Listed as one of Lonely Planet’s best value destinations to visit in 2020, Serbia is bound to be on a few traveller’s wish-lists this year.
With its bustling cities, charming spa towns, historic monasteries, and excellent wineries, Serbia is a diverse country with so much to discover. Whether you’re planning a relaxing break full of countryside hikes or a weekend indulging in Belgrade’s famous nightlife, our guide to the ten best places in Serbia should help you put together the perfect trip.
Serbia’s capital has an unmistakable energy – and an awesome history spanning the Roman, Byzantine, Ottoman, Serbian, and Austrian empires. After spending a day exploring cultural attractions like the ancient Belgrade Fortress, head out to enjoy the city’s unique nightlife scene. You’ll find plenty to entertain you in the live music bars. Every genre is represented –from laid-back jazz to banging techno. Visit during summer and you can party on the Danube and Sava rivers, where splavovi boats transform into floating clubs.
2. Fruška Gora National Park
Serbia’s oldest national park is home to endangered eagles, 15th Century monasteries, and some of the country’s best vineyards. Wine has been grown here since 3 AD and was once served on the Titanic. Today, it’s still one of Serbia’s best kept secrets. There are around 60 family-owned wineries on the route through the national park, and 36 of the cellars are in the town of Sremski Karlovci. Look out for bermet – a sweet dessert wine that was once served in some of Europe’s swankiest royal courts.
3. Novi Sad
European capital of culture 2021 – and the second largest city in Serbia – Novi Sad makes for an excellent city break. There are charming cafés, buzzing bars tucked into laneways and lush green parks to relax in but the biggest draw is the annual EXIT Festival. Taking place in the imposing Petrovaradin Fortress, this massive event will be celebrating its 20th birthday this July – acts including David Guetta, Fatboy Slim, and Sepultura will be there.
4. Đavolja Varoš
AKA “Devil’s Town”, this weird and wonderful rock formation was recently nominated as one of the new seven wonders of nature. There are lots of local legends about the place – some say the pillars were wedding guests tricked by the devil and petrified by God, while others say it was the work of a witch wreaking revenge on those who wronged her. In reality it’s just a strange natural phenomena behind the 202 pillars, creating an affect similar to Turkey’s Cappadocia. At night the pillars are lit up, and by day you get an incredible view of the surrounding nature.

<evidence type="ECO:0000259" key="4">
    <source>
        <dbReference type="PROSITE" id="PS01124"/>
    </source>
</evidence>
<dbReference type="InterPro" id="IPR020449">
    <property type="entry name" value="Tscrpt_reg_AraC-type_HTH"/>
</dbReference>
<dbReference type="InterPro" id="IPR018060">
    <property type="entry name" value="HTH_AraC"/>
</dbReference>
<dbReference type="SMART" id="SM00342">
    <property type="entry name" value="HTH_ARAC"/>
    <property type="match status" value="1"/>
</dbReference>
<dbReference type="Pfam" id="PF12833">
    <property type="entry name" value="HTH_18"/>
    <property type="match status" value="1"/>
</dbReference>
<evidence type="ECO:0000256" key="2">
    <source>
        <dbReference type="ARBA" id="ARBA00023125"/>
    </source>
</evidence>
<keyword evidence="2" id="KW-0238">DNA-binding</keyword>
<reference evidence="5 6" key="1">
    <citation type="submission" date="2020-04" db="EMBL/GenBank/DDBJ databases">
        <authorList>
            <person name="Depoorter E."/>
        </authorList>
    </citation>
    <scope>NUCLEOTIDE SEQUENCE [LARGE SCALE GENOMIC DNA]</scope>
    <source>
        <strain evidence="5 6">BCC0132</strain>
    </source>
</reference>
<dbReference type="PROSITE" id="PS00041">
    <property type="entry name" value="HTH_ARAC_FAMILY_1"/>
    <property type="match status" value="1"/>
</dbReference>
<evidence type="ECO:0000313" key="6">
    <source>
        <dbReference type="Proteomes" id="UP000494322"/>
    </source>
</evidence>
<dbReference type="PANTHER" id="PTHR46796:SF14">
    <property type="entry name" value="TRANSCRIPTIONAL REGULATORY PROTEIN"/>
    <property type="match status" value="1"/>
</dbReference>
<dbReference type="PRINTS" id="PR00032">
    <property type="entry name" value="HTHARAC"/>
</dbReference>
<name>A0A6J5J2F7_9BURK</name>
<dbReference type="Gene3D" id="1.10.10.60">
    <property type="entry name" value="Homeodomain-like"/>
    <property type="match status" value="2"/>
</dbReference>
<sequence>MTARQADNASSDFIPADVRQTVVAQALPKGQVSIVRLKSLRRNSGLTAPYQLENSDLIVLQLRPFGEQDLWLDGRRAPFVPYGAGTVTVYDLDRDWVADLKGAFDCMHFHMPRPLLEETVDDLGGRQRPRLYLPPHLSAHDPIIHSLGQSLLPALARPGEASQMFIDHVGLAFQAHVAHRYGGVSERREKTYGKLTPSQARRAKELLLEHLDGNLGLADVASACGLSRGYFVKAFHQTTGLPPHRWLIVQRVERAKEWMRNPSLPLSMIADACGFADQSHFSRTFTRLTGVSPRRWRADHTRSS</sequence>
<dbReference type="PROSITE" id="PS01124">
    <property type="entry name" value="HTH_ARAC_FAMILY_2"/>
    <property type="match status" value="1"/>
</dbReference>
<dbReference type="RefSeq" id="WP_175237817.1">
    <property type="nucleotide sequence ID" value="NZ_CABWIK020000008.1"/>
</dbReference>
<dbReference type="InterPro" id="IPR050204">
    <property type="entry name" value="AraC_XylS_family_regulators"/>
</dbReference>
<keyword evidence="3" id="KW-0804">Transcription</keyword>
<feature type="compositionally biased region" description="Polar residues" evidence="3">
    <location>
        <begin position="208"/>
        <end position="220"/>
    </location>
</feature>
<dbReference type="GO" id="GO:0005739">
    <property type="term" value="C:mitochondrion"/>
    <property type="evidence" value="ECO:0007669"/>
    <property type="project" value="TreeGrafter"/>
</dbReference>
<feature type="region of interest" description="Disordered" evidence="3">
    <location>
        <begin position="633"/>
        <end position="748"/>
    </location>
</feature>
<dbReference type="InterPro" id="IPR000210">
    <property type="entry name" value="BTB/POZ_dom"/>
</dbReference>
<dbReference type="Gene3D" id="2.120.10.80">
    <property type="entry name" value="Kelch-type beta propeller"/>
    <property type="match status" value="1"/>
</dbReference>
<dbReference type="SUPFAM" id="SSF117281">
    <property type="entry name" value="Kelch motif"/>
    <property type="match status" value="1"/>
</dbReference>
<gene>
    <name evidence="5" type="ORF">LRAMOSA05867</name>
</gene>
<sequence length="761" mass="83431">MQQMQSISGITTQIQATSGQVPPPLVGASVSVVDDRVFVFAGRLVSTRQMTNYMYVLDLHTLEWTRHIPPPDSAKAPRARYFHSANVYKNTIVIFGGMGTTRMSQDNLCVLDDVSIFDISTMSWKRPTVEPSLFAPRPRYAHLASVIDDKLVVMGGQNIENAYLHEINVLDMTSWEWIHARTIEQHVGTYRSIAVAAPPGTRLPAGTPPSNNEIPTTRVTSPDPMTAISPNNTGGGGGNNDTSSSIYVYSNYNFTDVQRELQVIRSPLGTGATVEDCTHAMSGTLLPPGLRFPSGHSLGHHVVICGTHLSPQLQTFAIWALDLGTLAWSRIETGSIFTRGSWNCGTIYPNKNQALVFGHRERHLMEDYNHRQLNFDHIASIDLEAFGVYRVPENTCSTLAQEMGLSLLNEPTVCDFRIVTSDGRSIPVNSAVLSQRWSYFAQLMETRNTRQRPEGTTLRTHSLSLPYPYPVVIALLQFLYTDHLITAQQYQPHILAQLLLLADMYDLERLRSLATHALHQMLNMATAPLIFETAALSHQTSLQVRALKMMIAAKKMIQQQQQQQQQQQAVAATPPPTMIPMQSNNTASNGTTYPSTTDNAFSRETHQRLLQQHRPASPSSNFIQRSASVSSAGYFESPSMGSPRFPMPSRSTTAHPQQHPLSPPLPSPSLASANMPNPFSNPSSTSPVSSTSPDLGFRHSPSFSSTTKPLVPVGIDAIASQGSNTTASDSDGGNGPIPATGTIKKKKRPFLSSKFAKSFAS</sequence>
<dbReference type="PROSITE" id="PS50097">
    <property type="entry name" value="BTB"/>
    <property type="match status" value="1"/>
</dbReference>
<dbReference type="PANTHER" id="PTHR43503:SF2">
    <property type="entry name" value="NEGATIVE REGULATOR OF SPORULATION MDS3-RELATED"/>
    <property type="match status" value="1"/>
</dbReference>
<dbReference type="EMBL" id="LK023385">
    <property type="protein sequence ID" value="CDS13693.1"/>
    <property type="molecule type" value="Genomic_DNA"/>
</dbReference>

5. Ravni Kopaonik
Ravni Kopaonik is the heart and soul of Serbia’s ski scene. With around 200 days of sunshine each year – and a ski season that generally lasts from November to May – it’s a fantastic destination for a wallet-friendly ski break. During the warmer months, you can still enjoy active relaxation on the plateau. Hiking to Metođa Spring and Semeteško Jezero Lake is a wonderful way to while away an afternoon. For something more exciting, you can hire mountain bikes and explore the trails and slopes.
Serbia’s third largest city is a university town with plenty of hipster bars, arty boutiques, and more than its fair share of dark tourist attractions. The skull tower is one of the creepiest. Built by the Ottomans after the Battle of Čegar, it was originally studded with 952 skulls of rebellious Serbs. Another powerful place to visit is the Red Cross Concentration Camp, where the Nazis held more than 35,000 Serbians, Romanians, and Jews during WWII. Nearby you’ll find Bubanj Memorial Park, where the Nazis executed their victims en masse. It’s tough stuff, but an important reminder of why this can never happen again.
7. The Šargan Eight railway
You can’t miss the opportunity for a ride on the Šargan Eight. The vintage train trundles along a narrow gauge track, with smoke pouring out of its chimney and a jolly horn that still goes ‘choo choo’. It was once part of a more ambitious railway linking Serbia with Bosnia and Herzegovina. Today it’s simply a tourist train departing from the town of Mokra Gora. The two-and-a-half hour round-trip takes you through 22 tunnels as it winds and twists along the mountainside. There are some incredible (and dizzying) views down to the valley below.
8. Tara National Park
Nature lovers should make a beeline for Tara National Park in Western Serbia. Set in the Dinaric Alps, it boasts soaring mountain peaks carpeted with lush Serbian pine forests and criss-crossed with hiking trails and sparkling waterfalls. One of the biggest draws for adventure addicts is the Drina River canyon – the third largest in the world. Get your adrenaline kick on a white water rafting expedition. If you’d prefer calmer kayaking, head to the park’s Perućac and Zaovine lakes for a relaxing paddle.
Ramble through the ruins of the Palace of Galerius and you’ll feel like you’ve stepped into ancient history. Built by the Roman Emperor Galerius back in the 3rd or 4th Century BC, today the complex includes hot baths and a palace. Look out for the memorial complex – the final resting place of the emperor and his mother, Romula, who he named the building after. A UNESCO World Heritage Site, it still has some mosaics, frescoes, and pillars. There’s also an air conditioned museum where you can check out artefacts found during the excavation.
10. Vrnjačka Banja
After our whirlwind tour of Serbia, we’re finishing on a relaxing note in Vrnjačka Banja. This spa town is renowned for its glorious hot springs, and out of the seven, four are used in hydrotherapy. Some sit at the exact temperature of the human body for a seriously comfortable soak. Royalty and aristocrats flocked here during the 19th Century, and today it’s the perfect spot for a low key break. Why not indulge at the spa, enjoy a coffee on the promenade, or take in a show at the open-air theatre?